In most cases, it is beneficial to offset trading losses against income – whether that means sideways loss relief against general income or carrying forward to offset future profits of the same trade. However, sometimes the trader’s circumstances mean that the loss is effectively wasted.
Sara starts a new business in 2021/22. In her first accounting period, she records a loss of £8,000. She expects to make a profit in 2022/23, of approximately £15,000. Assuming Sara has no other income in 2021/22 (or 2020/21) to offset the loss against, it will automatically offset the £15,000 profit from 2022/23. Unfortunately, £12,570 of this would be offset by her personal allowance. There is no scope to restrict the loss to preserve the allowance, so effectively she will only receive tax relief on £2,430, but the loss will be completely used up.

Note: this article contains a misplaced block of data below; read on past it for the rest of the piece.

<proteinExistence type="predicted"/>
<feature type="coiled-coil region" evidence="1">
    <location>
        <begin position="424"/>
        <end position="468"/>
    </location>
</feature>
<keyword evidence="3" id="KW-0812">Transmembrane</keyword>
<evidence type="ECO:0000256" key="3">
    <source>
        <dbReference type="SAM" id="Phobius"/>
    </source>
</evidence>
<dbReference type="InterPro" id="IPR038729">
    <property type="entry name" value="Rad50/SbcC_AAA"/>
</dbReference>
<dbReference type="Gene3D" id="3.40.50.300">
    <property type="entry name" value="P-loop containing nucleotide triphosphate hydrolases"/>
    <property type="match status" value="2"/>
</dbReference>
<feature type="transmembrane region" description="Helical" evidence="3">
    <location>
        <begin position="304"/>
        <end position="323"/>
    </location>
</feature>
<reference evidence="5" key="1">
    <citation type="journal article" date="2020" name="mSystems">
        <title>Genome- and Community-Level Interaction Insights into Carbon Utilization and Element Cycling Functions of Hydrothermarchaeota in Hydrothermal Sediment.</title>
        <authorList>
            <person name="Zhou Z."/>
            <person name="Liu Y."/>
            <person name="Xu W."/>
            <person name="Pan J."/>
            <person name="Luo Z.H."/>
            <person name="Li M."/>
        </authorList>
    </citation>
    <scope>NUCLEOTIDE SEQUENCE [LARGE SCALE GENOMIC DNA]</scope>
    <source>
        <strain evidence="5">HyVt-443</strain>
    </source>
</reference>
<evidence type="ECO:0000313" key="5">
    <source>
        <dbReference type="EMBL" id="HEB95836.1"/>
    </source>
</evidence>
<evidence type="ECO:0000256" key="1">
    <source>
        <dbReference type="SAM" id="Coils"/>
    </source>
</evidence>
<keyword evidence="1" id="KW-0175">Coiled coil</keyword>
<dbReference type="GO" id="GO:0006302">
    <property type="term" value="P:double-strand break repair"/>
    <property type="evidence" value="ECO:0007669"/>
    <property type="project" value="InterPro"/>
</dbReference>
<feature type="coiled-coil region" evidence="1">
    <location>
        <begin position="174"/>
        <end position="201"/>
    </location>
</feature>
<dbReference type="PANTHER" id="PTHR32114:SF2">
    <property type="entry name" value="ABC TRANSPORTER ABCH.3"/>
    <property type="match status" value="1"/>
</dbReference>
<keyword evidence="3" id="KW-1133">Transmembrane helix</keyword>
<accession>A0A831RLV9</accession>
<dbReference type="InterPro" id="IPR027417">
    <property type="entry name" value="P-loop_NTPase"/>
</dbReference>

In these circumstances, further options should be considered. Firstly, as Sara’s business is new, she can claim early years’ loss relief. This effectively extends the window for sideways relief to the three previous tax years. If she were, for example, an employee in that time a tax refund could be secured.
If this is not possible, an often-overlooked option is to offset the loss against capital gains arising in the same, or previous, tax year as the trading loss. As such, it can be useful in situations where chargeable assets have been sold to fund the start up. Alternatively, if it is apparent that a trading loss will arise, the individual could look to trigger gains before the relevant tax year end to ensure the loss isn’t wasted. In the Sara example above, she would be able to trigger gains of up to £20,300 (including the CGT annual exemption) without paying any tax.
While this is very much a last resort, as the gains are likely to be subject to tax at just 10%, it is often better than doing nothing. One condition of offsetting losses in this way is that any available sideways relief must be claimed first, even if this is inefficient due to the personal allowance issue discussed above.
If this option is used, the loss should be noted and carried forward for Class 4 NI purposes in the same way as it is with a sideways relief claim.